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An American black bear in Kenia, Alaska.

Getty Images

There are seven risks that could spark a stock sell-off this month, according to market veteran Ed Yardeni.
He highlighted that the S&P 500 is at risk of falling about 7% to its 200-day moving average.
 “It is widely viewed as a rotten month for stocks, which has been true during 55% of Septembers since 1928.”

The stock market could be gearing up for a sell-off this month, according to market veteran Ed Yardeni, as September is seasonally the worst month of the year for equity returns.

“It is widely viewed as a rotten month for stocks, which has been true during 55% of Septembers since 1928,” he said.

The S&P 500 fell towards its 50-day moving average on Tuesday, and a decline to its 200-day moving average could be in store as it looks to find support. That would represent a 7% drop from current levels, though Yardeni added that such declines are typically good buying opportunities before a year-end Santa Claus rally. 

These are the seven risks that could knock down the stock market during the month of September, according to Yardeni.

1. Rising bond yields

Bond yields have been on the rise lately, with the 10-Year US Treasury yield closing back above the key 4.25% level on Tuesday. Driving yields up are rising oil prices and concerns about inflation, which, if still elevated could spark further interest rate increases from the Federal Reserve.

“There is the uncertainty about what the FOMC will decide to do on September 20,” Yardeni said. 

2. Rising oil prices

Oil prices jumped on Tuesday after Russia and Saudi Arabia both said they would extend their voluntary production cuts through the end of the year.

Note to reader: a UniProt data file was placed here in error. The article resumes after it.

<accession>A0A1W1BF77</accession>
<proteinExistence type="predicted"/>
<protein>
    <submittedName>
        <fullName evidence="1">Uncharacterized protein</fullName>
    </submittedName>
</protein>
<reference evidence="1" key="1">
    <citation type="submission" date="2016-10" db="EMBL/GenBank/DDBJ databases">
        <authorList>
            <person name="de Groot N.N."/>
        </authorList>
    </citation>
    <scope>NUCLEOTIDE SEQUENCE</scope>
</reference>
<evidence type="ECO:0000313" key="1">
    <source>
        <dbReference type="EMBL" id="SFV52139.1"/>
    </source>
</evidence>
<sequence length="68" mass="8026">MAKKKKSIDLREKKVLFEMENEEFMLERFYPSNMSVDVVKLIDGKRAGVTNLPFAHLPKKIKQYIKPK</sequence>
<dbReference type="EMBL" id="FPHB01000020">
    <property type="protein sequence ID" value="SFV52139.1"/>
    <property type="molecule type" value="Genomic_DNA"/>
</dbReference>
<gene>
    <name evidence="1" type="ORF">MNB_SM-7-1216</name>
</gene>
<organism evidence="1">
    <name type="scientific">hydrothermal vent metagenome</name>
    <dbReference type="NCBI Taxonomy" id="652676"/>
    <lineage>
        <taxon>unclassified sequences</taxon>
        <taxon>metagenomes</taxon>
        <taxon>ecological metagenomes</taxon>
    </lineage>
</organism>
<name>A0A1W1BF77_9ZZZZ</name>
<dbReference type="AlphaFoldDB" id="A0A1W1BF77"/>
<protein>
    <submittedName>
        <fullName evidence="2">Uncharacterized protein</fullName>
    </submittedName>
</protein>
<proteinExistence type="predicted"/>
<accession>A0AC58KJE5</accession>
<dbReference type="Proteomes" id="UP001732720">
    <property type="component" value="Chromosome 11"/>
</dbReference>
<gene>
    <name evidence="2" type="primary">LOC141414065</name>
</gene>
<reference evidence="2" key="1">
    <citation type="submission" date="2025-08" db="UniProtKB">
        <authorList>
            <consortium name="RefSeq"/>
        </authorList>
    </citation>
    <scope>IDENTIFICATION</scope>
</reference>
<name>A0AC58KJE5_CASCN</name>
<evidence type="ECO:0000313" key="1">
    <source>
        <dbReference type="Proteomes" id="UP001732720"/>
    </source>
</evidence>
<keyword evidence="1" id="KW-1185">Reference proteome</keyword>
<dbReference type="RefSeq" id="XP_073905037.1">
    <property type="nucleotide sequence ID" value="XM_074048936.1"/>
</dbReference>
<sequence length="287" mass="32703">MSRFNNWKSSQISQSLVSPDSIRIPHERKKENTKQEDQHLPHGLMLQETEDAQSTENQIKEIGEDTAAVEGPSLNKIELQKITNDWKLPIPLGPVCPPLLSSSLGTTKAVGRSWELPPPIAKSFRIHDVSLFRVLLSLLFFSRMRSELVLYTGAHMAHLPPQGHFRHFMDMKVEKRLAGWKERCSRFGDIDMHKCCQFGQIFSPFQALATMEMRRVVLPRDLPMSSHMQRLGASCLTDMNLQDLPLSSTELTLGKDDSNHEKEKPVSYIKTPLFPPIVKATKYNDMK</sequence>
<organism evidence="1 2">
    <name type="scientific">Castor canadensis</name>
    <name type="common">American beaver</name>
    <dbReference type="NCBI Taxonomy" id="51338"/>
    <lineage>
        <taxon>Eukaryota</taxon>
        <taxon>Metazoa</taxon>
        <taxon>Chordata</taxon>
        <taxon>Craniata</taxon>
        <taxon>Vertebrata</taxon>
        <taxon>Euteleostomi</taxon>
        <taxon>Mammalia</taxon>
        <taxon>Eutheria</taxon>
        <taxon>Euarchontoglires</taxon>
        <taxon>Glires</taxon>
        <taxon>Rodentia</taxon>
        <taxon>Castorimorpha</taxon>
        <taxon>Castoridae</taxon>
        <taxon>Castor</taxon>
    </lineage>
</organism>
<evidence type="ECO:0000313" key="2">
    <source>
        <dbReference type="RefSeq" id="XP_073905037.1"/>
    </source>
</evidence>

“The oil bulls may also be betting that China’s government will stimulate the Chinese economy, boosting oil demand. These developments heighten inflationary concerns.”

3. Inflation concerns

Investors are still recovering from the inflation shock that plagued markets throughout 2021 and 2022, and while progress has been made over the past year, there could still be some lingering market volatility in store if inflation re-accelerates.

“The jitters over the CPI next Wednesday are likely to increase in coming days. Truflation is tracking a 2.5% year-over-year increase, which would be a very happy surprise indeed. The Cleveland Fed’s CPI tracker has the headline and core rates at 3.8% and 4.5%, which would be unhappy surprises.”

4. The Fed

“Even the FOMC’s participants don’t know what they will decide at their next meeting. August’s CPI will have a big influence on whether they’ll vote to hike the federal funds rate or not. They will also provide their latest Summary of Economic Projections.”

The market currently expects the Fed to be finished with its interest rate hiking cycle, so any surprise increases would be viewed as a negative by investors.

5. A potential UAW strike

“The UAW is likely to go on strike against all three of Detroit’s automakers at the end of the month. That could depress the economy depending on how long it lasts and drive up car prices.”

6. Government shutdown

“Republican hardliners are playing a game of chicken with Republican moderates and Democrats over the federal budget. Instead of a compromise, the result could be a government shutdown, possibly by the end of the month, but more likely in October.”

7. China’s economy

“China’s economy is faltering, weighed down by its depressed property market and weak consumer spending. Government efforts are underway to stimulate the economy. If those efforts fail, oil prices could fall again and China would be a major source of global deflation.” 

Read the original article on Business Insider
Avatar

Read more